In an Australian first, a Professor of Rural Pharmacy has been appointed after the NSW Department of Health and Charles Sturt University (CSU) joined forces to address the shortages of pharmacists in rural NSW.
The collaboration will see the joint appointment of Patrick Ball as Professor of Rural Pharmacy with CSU and the Greater Southern Area Health Service.
Professor Ball will lead and develop strategies for three issues of concern for rural Australia; attracting and retaining health care professionals, providing certainty and security for services provided in rural areas and providing services closer to where rural people live.
This appointment demonstrates a commitment by the State Government to its NSW Rural Health Report and will provide a significant boost to the pharmacy profession across NSW and Australia.
The development is closely linked with the establishment of the NSW Institute for Rural Clinical Services and Teaching and shows the role of universities located in regional and rural areas in meeting the needs of their communities.
Professor Ball brings to CSU international experience in practice, research and training from the UK and New Zealand. His activities will enhance options for pharmacy education and service delivery which will be particularly good news for rural communities.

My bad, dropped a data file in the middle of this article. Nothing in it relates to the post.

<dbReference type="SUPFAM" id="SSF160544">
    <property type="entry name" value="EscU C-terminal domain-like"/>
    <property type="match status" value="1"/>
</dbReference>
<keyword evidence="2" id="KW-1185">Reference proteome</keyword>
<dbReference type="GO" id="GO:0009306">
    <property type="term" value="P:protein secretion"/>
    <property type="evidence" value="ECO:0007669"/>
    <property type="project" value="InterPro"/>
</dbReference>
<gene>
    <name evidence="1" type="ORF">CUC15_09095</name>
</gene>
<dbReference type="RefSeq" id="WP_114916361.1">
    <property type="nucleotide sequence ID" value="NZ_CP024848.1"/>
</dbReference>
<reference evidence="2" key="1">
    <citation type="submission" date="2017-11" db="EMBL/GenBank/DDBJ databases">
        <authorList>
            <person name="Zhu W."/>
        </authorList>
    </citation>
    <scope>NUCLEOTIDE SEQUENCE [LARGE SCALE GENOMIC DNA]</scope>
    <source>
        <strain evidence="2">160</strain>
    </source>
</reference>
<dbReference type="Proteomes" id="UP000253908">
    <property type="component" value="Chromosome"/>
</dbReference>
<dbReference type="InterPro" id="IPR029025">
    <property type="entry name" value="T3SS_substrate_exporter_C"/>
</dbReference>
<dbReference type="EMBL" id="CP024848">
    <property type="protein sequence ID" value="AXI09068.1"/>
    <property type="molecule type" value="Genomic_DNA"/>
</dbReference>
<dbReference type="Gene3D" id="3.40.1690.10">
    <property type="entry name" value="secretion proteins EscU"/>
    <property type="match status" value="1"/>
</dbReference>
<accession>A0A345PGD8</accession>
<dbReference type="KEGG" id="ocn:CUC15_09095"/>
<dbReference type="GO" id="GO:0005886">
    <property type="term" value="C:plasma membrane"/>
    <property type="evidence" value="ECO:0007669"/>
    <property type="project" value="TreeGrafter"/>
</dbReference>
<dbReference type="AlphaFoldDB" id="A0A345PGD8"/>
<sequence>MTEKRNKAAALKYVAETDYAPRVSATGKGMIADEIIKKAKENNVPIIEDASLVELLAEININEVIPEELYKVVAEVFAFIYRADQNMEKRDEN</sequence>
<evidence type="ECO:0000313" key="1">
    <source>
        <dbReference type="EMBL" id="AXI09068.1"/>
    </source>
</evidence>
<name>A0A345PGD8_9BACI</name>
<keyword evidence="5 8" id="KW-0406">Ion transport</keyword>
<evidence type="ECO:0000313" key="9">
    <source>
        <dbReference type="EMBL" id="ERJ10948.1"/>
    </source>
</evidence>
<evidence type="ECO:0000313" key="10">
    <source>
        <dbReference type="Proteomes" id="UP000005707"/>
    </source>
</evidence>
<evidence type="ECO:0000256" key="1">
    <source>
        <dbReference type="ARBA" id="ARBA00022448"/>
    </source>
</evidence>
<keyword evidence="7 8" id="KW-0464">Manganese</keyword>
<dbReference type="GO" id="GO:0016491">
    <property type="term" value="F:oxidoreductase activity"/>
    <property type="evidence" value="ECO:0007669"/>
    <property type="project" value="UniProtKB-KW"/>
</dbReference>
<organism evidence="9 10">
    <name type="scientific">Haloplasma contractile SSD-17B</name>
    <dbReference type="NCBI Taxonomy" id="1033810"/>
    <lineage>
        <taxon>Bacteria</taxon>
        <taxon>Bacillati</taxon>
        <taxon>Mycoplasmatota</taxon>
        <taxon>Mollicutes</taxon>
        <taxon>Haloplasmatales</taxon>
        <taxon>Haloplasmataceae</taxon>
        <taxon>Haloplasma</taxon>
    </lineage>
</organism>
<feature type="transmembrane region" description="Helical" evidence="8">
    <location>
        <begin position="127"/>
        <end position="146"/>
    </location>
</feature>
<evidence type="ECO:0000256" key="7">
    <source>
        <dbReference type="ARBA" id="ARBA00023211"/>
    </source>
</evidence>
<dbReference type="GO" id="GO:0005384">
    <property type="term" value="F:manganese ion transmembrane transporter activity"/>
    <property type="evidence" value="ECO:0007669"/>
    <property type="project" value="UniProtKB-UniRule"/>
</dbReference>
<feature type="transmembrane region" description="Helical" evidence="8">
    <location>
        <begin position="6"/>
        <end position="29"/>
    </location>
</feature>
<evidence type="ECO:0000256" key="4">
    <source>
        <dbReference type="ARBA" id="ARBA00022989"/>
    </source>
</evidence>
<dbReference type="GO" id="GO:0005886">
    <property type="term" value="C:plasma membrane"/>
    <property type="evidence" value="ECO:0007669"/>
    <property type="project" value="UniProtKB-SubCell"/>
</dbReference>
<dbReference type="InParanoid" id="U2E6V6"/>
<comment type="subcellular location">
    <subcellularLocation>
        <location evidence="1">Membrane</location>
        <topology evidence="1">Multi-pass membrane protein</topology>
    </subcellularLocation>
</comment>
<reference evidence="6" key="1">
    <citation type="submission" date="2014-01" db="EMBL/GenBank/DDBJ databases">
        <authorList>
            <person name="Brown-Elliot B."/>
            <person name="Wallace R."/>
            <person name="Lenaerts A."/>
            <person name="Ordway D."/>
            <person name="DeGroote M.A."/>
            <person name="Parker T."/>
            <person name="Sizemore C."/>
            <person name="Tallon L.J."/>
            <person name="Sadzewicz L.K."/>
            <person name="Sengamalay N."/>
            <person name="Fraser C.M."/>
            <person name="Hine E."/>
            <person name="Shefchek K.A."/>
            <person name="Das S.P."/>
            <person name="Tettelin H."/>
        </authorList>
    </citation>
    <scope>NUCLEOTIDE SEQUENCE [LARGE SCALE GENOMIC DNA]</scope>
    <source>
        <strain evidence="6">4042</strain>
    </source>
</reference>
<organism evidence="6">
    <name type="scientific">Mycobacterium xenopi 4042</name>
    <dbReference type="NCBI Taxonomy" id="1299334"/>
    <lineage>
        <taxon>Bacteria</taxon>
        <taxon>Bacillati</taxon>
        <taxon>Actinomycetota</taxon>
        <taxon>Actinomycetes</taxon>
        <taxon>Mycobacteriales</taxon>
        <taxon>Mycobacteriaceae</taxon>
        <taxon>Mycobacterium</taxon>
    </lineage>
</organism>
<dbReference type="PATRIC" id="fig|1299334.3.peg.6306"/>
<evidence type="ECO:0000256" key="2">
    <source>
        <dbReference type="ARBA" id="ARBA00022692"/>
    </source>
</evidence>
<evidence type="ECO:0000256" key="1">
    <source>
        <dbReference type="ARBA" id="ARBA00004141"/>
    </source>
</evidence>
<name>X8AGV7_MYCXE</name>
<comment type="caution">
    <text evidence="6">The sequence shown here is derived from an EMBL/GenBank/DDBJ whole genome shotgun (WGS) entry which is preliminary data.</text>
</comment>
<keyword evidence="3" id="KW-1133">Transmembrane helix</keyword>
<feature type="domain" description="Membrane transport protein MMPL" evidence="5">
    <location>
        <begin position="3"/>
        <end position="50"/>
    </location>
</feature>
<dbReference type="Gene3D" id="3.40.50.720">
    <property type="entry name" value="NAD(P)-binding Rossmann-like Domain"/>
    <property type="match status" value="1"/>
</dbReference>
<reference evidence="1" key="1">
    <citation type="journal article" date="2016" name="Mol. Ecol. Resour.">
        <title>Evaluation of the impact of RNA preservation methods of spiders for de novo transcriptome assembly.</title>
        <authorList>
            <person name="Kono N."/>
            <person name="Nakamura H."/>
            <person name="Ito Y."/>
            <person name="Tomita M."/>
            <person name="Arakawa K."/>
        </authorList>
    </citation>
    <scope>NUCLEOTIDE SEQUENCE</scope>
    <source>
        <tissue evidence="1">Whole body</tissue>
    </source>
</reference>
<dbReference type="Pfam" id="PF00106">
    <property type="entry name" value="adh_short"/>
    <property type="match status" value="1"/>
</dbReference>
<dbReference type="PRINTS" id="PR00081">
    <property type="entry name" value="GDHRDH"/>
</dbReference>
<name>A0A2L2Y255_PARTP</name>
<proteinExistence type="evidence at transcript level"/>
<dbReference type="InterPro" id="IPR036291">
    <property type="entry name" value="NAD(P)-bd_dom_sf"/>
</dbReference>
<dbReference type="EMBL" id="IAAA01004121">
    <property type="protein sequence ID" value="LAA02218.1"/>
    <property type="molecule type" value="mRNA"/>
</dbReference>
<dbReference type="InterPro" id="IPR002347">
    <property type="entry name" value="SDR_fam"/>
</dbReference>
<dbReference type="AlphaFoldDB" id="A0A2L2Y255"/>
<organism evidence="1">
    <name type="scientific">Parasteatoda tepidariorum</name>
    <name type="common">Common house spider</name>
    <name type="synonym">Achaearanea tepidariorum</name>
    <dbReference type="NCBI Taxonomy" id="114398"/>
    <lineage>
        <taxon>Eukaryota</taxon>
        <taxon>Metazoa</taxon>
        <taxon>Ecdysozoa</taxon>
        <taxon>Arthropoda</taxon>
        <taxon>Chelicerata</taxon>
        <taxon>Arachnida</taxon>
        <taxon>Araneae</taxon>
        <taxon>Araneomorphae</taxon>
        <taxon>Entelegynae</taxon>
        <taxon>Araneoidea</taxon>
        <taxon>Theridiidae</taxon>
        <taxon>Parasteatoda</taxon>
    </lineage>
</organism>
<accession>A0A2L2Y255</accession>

CSU has a strong record of breaking new ground in training professionals for rural communities, highlighted by the pharmacy program as well as physiotherapy, nursing, occupational therapy and diagnostic imaging.
“The first non metropolitan pharmacy course started at CSU in 1997 with 70 per cent of CSU graduates choosing to practice in rural and regional Australia and boasts a 100 per cent employment rate,” said Dean of the CSU Faculty of Health Studies Professor Mark Burton.
“This has resulted in a major resurgence of the pharmacy profession in country areas which has potential flow-on effects for other health services to expand in regions, previously in decline.
“Professor Ball will concentrate on drawing together the different health professionals of the health care team in rural hospitals and community pharmacies to maximise the levels of service available to small and large country towns,” added Professor Burton.